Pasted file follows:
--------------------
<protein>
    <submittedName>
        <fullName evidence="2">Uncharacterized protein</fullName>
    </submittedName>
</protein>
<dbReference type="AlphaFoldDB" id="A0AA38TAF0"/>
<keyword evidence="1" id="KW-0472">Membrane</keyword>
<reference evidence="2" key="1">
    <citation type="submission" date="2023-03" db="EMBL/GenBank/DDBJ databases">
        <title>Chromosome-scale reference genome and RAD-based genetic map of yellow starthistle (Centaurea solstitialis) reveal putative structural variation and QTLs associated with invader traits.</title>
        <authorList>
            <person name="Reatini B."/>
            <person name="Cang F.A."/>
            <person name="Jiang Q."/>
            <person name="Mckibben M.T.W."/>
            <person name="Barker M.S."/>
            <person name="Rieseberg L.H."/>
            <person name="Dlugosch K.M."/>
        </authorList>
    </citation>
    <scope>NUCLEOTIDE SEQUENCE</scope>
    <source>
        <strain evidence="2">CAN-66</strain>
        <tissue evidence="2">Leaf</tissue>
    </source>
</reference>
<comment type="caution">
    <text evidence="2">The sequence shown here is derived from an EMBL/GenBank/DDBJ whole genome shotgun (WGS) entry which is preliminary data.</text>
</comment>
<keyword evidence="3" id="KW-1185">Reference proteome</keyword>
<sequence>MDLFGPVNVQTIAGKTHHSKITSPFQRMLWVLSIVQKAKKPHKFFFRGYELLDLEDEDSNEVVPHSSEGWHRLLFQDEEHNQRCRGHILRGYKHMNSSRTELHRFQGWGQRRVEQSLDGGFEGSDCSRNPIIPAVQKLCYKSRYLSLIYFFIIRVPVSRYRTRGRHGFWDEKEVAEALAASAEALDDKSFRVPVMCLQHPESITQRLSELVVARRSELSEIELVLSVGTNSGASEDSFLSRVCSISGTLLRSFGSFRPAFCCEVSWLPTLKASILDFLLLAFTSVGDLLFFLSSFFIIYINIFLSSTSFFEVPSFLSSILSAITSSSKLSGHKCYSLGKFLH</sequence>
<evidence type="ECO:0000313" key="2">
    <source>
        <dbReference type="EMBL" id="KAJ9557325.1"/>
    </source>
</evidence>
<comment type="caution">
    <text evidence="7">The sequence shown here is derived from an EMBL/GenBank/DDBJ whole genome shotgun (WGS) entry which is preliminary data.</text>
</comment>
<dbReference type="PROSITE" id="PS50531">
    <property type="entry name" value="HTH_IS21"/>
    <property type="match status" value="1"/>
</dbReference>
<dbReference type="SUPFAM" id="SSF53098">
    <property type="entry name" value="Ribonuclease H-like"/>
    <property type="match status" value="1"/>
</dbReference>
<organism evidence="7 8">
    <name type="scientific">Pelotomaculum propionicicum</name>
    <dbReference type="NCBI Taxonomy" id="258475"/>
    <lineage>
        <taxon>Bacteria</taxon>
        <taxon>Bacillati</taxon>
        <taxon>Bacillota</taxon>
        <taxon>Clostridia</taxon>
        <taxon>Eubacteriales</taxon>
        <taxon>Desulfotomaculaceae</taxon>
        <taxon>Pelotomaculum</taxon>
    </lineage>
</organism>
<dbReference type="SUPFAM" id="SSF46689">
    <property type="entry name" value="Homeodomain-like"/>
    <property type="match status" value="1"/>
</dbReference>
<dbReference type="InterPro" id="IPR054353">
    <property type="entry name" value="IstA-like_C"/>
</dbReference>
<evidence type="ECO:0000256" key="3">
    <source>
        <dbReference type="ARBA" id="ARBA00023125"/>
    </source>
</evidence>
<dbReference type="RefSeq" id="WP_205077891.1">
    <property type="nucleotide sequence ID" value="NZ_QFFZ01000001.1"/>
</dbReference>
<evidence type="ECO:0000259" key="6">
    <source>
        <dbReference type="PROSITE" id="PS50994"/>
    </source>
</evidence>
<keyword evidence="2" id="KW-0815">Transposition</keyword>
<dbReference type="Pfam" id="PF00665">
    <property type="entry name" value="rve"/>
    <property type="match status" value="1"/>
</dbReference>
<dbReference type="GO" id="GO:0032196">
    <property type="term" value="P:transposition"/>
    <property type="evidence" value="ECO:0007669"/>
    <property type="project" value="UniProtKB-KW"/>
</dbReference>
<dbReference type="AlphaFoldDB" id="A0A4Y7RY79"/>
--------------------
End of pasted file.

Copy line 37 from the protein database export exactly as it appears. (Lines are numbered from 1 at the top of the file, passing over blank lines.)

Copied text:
<comment type="caution">